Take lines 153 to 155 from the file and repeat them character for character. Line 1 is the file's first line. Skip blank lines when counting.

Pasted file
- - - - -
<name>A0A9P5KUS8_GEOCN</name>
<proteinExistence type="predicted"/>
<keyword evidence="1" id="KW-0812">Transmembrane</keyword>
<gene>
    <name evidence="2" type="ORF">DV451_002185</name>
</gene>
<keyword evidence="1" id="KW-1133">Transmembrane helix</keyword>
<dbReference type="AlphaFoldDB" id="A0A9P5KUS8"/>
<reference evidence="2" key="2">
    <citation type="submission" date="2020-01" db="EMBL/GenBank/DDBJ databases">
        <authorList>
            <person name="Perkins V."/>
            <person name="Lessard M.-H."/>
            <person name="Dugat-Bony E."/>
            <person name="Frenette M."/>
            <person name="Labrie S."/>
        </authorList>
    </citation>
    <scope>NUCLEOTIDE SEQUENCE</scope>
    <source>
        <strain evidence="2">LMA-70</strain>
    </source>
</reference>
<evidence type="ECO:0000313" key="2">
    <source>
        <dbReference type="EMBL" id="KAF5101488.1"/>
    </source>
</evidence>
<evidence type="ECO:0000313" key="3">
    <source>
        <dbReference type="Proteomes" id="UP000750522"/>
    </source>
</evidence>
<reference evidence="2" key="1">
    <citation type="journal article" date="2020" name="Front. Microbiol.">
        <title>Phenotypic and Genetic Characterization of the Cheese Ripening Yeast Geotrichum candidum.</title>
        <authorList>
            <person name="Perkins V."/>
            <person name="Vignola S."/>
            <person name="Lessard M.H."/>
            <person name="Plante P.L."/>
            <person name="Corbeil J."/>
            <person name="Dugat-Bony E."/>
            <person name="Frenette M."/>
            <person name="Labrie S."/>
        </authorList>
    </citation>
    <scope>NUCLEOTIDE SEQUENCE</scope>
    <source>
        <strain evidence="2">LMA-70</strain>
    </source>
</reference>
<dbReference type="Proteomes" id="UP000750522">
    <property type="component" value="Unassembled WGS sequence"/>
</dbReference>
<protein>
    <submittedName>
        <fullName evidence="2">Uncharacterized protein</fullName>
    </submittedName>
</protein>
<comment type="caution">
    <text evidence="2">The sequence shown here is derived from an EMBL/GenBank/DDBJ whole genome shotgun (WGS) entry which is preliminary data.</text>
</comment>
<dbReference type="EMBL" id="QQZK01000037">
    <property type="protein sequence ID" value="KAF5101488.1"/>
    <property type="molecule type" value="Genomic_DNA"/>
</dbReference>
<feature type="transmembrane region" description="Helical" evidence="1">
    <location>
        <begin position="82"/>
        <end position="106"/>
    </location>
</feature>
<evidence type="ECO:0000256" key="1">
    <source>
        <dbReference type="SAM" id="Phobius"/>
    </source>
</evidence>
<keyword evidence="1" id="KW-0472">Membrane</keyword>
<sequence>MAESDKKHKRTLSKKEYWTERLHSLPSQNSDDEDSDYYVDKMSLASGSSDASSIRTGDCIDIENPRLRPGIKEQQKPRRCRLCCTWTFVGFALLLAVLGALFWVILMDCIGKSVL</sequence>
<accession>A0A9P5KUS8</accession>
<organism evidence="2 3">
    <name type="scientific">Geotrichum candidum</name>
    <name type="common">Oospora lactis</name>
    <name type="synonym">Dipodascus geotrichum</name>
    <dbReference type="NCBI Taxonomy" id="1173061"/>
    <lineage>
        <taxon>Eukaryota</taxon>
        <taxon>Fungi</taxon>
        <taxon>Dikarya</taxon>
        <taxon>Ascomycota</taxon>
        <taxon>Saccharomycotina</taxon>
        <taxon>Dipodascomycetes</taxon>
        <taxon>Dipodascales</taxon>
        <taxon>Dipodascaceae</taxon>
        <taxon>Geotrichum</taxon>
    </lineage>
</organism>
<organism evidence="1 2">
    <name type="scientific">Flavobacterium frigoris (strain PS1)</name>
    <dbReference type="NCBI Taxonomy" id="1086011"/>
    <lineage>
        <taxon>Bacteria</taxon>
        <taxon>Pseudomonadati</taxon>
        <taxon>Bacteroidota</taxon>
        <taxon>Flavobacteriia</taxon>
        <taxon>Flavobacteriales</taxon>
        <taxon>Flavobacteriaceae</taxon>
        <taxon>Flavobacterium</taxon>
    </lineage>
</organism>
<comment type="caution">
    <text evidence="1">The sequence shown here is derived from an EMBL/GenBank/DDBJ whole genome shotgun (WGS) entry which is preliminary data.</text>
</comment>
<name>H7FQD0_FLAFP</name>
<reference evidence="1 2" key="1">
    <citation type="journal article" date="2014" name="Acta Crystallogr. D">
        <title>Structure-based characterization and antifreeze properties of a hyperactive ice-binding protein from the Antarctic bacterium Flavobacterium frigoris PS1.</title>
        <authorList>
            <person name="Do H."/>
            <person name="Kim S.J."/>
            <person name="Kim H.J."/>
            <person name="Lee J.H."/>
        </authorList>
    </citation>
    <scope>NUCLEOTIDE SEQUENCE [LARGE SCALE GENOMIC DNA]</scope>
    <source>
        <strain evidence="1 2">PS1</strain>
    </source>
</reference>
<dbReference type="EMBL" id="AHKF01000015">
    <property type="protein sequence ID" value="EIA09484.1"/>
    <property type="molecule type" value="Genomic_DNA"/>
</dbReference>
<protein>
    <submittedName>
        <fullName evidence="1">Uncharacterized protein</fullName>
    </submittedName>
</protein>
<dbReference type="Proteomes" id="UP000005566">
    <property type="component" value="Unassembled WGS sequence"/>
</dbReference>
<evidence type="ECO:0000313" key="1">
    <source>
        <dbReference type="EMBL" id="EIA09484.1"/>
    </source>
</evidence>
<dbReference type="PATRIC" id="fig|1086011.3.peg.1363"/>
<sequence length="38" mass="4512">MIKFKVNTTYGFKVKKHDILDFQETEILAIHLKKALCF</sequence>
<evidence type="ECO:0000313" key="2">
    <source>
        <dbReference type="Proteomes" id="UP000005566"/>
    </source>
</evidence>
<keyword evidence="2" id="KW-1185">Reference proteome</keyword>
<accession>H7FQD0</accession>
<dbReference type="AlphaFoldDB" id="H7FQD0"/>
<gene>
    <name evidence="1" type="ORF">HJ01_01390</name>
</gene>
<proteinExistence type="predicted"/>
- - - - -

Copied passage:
    </source>
</evidence>
<keyword evidence="2" id="KW-1185">Reference proteome</keyword>